"The curriculum's unequivocal promotion of five Aztec gods or deities through repetitive chanting and affirmation of their symbolic principles constitutes an unlawful government preference toward a particular religious practice," Frank Xu, president of Californians for Equal Rights Foundation, said in a statement.
"This public endorsement of the Aztec religion fundamentally erodes equal education rights and irresponsibly glorifies anthropomorphic, male deities whose religious rituals involved gruesome human sacrifice and human dismemberment."
"The Aztecs regularly performed gruesome and horrific acts for the sole purpose of pacifying and appeasing the very beings that the prayers from the curriculum invoke," said Paul Jonna, a partner at LiMandri & Jonna LLP and Thomas More Society Special Counsel.
"The human sacrifice, cutting out of human hearts, flaying of victims and wearing their skin, are a matter of historical record, along with sacrifices of war prisoners, and other repulsive acts and ceremonies the Aztecs conducted to honor their deities," Jonna said in a statement. "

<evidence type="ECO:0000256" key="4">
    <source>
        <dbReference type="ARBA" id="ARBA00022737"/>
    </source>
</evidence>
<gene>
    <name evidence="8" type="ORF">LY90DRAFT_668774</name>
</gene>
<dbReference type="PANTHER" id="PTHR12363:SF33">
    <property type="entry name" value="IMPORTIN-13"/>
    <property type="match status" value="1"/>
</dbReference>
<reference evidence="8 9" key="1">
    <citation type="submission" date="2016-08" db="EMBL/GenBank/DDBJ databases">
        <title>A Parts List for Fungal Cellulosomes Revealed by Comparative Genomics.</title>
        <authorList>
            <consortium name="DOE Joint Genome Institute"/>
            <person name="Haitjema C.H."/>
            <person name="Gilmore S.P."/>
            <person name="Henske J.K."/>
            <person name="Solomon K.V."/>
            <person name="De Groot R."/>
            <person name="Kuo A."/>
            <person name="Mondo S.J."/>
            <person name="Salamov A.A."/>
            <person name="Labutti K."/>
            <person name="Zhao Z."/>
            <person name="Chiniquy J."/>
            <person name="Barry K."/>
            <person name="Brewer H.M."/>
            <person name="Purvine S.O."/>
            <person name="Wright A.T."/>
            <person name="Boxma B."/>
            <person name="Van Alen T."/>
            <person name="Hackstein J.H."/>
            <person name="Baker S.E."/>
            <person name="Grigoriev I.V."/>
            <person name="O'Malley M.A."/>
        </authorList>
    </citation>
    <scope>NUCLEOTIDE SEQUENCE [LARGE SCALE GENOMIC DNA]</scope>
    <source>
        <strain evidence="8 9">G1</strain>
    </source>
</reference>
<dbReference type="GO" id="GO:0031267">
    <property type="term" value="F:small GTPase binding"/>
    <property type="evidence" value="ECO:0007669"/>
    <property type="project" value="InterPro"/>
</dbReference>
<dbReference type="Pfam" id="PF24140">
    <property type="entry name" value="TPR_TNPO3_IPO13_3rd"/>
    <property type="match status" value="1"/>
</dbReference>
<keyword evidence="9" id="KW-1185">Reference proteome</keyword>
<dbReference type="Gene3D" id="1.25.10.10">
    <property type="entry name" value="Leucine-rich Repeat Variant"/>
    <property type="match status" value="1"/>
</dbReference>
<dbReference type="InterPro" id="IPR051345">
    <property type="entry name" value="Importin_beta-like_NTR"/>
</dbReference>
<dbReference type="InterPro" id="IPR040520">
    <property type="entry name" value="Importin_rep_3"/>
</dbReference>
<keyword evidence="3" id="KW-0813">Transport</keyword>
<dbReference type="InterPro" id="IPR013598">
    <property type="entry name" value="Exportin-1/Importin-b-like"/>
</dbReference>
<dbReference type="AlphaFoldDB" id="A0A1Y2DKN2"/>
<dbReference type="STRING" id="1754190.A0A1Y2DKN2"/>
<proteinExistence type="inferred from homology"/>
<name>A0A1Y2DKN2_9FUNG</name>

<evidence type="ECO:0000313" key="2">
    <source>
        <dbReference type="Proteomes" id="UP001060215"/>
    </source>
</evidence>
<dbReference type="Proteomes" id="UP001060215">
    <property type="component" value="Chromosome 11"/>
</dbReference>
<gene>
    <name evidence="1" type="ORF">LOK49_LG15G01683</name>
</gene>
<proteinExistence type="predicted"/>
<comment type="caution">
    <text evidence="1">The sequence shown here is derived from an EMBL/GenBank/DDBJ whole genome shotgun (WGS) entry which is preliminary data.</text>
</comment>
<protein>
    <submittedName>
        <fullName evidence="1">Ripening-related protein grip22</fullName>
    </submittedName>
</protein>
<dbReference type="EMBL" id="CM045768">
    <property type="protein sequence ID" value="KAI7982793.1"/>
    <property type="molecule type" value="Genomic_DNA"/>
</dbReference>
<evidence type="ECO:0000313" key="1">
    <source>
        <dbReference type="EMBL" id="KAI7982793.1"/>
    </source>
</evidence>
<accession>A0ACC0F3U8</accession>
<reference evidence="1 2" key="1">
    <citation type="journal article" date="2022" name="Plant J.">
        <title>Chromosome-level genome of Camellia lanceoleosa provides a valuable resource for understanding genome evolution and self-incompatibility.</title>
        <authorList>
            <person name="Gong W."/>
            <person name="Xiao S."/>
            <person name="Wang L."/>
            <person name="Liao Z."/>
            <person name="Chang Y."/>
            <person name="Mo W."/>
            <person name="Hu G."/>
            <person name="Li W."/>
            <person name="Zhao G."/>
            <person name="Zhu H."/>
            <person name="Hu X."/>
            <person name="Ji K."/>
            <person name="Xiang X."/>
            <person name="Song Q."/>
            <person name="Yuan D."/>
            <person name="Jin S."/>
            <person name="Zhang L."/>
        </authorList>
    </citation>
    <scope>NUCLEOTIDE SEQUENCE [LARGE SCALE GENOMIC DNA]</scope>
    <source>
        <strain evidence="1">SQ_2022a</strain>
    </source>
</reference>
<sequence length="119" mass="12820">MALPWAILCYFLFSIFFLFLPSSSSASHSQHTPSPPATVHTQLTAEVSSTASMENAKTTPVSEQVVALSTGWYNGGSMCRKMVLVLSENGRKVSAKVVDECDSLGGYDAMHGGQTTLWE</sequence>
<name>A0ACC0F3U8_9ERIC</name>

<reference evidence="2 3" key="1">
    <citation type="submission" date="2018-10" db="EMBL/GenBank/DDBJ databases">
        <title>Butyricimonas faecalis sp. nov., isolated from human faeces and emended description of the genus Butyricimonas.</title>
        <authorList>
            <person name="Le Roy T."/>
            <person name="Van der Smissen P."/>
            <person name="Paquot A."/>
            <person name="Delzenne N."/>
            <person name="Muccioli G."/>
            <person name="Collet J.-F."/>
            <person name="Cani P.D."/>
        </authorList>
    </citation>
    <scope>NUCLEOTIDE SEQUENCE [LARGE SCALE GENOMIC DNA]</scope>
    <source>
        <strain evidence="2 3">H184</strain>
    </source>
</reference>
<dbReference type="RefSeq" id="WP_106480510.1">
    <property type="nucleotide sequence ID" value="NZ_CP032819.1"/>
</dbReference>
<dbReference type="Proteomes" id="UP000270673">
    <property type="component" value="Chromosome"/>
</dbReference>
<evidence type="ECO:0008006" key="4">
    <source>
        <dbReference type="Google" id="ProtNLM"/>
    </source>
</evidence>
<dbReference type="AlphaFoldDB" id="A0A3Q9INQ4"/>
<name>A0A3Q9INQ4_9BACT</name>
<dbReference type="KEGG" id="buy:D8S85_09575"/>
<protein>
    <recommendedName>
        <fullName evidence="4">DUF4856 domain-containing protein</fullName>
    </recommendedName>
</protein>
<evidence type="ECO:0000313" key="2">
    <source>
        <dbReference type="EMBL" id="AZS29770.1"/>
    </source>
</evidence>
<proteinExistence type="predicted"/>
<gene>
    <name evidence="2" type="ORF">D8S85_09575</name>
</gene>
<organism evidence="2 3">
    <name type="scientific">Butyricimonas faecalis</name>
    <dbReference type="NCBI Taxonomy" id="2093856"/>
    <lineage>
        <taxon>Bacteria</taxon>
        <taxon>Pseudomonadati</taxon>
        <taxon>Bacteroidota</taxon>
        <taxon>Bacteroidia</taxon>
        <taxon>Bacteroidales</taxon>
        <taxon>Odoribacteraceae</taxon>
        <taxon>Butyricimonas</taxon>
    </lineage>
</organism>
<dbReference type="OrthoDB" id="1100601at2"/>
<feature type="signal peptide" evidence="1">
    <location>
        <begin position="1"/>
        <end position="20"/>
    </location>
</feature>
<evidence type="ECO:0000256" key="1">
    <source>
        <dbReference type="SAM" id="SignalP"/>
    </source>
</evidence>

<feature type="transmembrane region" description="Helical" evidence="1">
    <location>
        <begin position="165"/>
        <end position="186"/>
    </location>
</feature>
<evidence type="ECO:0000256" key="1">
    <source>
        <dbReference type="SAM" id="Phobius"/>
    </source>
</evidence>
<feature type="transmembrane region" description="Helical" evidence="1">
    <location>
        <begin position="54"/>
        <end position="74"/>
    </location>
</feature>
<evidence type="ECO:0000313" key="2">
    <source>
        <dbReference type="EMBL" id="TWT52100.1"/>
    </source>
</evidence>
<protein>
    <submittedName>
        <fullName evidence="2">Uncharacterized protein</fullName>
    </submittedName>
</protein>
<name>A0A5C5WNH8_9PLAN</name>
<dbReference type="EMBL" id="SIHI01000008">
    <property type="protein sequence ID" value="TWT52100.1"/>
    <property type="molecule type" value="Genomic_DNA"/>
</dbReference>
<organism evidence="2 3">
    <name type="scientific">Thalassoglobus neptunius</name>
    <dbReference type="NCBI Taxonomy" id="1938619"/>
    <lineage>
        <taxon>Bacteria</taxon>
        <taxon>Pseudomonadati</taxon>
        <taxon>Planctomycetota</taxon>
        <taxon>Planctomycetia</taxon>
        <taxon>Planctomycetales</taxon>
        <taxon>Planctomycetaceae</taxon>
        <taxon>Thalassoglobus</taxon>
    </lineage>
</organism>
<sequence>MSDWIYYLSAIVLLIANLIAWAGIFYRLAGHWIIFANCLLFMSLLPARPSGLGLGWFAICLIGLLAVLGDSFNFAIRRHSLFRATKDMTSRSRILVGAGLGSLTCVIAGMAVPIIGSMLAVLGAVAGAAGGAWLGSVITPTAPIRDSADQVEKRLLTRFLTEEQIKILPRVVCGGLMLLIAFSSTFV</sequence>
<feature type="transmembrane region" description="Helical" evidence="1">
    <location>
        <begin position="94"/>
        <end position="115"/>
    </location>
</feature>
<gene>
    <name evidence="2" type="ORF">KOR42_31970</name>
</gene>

"Any form of prayer and glorification of these bloodthirsty beings in whose name horrible atrocities were performed is repulsive to any reasonably informed observer."
The case, Californians for Equal Rights Foundation v. State of California, was filed Sept. 3 in the Superior Court of California, County of San Diego, by attorneys from the Thomas More Society, a national public interest law firm.
Californians for Equal Rights Foundation is a nonprofit civil rights organization headquartered in San Diego. It was founded after the defeat of Proposition 16 in 2020, which if passed, according to Ballotpedia, would have repealed Proposition 209 from 1996. Prop 209 provided that government and public institutions may not discriminate against or grant preferential treatment to persons on the basis of race, sex, color, ethnicity, or national origin in public employment, public education, and public contracting.